In Fredericton, NB, a senior passed away while waiting for care at a hospital emergency department. A witness noted that the man was “clearly in discomfort,” yet it wasn’t enough to gain the attention of health-care workers. He eventually slumped over and died from a heart attack. Premier Blaine Higgs responded to the resultant public outcry by firing both his Health Minister and the CEO of the health authority that oversees the hospital.
Things were no better in Ontario, where a 76-year-old cyclist with a broken leg was left languishing on a stretcher in the hallway of a small, local hospital for four days. The problem? He needed surgery at the London Health Sciences Centre, and it did not have any available beds.
Meanwhile, in Victoria, B.C., our country’s 13 premiers were meeting to discuss health care, but talks never went beyond the usual squabble over money.
The Premiers wanted the federal health transfer payments increased from 22 per cent of health care costs to 35 per cent. The federal government responded with a blatant “no” and said the province’s monetary calculations failed to consider the additional $2.85 billion to cover surgical backlogs and the roughly $70 billion allotted to health care over the past two years to battle the pandemic.
Finally, the legal system in B.C. weighed in on health-care innovation by turning down a legal appeal to allow individuals the right to use their own money to buy insurance that would cover medical care outside of the government system. (Canada is the only country in the world to rely exclusively on a public health-care system.)
Both the B.C. Supreme Court and the B.C. Court of Appeal have now ruled against Dr. Brian Day and his attempts to modernize health-care delivery in Canada.
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The legal decision allowed that the rights of some patients may be violated by waitlists that deny their access to timely health care, but it is more important that the government monopoly on health care be sustained so it can ensure the equitable provision of health care and prevent the creation of a two-tier system.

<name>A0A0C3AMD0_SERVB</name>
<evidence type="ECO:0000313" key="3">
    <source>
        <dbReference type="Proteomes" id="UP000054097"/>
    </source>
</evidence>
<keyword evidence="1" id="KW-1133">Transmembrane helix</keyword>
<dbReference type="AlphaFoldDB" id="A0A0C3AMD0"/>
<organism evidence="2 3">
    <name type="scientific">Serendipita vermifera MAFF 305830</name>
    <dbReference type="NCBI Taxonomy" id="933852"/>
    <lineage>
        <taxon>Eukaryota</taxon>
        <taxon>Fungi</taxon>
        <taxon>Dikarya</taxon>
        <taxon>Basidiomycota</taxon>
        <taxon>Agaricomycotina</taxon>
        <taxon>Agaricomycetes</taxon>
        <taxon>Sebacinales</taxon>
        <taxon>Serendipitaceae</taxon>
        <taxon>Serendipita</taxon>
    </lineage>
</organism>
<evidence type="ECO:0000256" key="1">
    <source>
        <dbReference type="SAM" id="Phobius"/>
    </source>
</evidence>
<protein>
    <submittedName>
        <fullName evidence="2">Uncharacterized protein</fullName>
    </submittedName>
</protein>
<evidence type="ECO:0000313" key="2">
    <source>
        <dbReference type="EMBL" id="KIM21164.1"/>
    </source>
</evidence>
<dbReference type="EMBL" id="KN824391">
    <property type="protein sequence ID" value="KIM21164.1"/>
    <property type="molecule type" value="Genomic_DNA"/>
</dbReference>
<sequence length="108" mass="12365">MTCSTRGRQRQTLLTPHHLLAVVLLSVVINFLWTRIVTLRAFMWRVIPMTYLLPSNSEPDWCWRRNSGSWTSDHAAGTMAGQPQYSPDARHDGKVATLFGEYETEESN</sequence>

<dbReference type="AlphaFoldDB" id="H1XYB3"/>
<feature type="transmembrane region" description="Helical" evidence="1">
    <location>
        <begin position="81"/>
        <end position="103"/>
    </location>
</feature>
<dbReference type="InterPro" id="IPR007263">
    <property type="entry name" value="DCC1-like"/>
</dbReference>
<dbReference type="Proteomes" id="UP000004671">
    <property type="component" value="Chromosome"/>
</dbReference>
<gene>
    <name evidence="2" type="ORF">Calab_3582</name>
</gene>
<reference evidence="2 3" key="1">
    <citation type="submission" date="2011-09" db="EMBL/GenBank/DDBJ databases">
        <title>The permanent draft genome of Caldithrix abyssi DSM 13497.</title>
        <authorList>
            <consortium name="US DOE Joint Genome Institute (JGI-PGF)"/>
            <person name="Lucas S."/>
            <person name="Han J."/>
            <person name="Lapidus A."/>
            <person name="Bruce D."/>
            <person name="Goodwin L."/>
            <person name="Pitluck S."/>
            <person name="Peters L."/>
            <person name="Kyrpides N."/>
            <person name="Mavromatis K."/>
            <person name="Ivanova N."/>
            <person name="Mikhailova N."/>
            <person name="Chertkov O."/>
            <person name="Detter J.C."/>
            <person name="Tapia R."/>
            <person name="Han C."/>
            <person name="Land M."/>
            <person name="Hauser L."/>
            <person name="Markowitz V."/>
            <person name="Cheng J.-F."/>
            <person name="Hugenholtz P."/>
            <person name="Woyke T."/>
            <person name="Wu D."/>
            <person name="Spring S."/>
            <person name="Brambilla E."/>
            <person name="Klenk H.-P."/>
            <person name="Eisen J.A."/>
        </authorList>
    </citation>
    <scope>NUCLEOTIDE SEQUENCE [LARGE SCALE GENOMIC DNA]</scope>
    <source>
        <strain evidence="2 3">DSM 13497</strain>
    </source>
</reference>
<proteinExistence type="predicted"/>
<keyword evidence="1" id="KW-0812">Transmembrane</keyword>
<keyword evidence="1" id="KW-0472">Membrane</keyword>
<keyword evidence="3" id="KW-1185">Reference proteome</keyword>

The families of patients daily denied care (as in the situations above) are likely unimpressed by the Court’s ideological attachment to the notion of equal access and its insistence that the system remain unchanged.
Based on all of the above, the logical question becomes – “What’s the plan?“
What are we going to do? Fire a Health Minister every time someone dies?
After all, research shows at least 11,581 patients across Canada died in 2020-2021 while waiting for surgeries, diagnostic scans and specialist care. Another five million Canadians do not have a family doctor. There are over one million Canadians on waitlists for treatment.
After two years of pandemic spending, federal and provincial coffers are empty. Research from the Frontier Centre for Public Policy shows that eight out of 10 provinces spend at least 40 per cent of all revenues on health care; for New Brunswick and Prince Edward Island, the two outliers, the numbers are greater than 30 per cent. One analyst believes health care could take as much as 80 per cent of provincial budgets by 2030.
Every extra dollar assigned to health care has serious implications for every other social expenditure, including education. How much more are we willing to allot to health care?
It’s difficult to expect the court system to consider the financial ramifications of its decisions since it functions within a strictly legal context. However, we do expect the courts to examine the evidence and rule with consistency when upholding (or claiming to uphold) charter principles. Yet, the B.C. Court of Appeal has failed to do so.
Canadian courts ruled in favour of the few over the many when they agreed to an individual’s right to what is now called Medical Assistance in Dying. In a legal system so obsessed with rights and equality, and with laws that have been changed to allow individuals to choose death over pain, one would think that the courts would rule that an individual has the right to timely treatment that relieves pain.
Canadians are at a crossroads; it’s time to stop talking about money for health care and start talking about changing health care.
Susan Martinuk is a Senior Fellow at the Frontier Centre for Public Policy and the author of Patients at Risk: Exposing Canada’s Health-Care Crisis.
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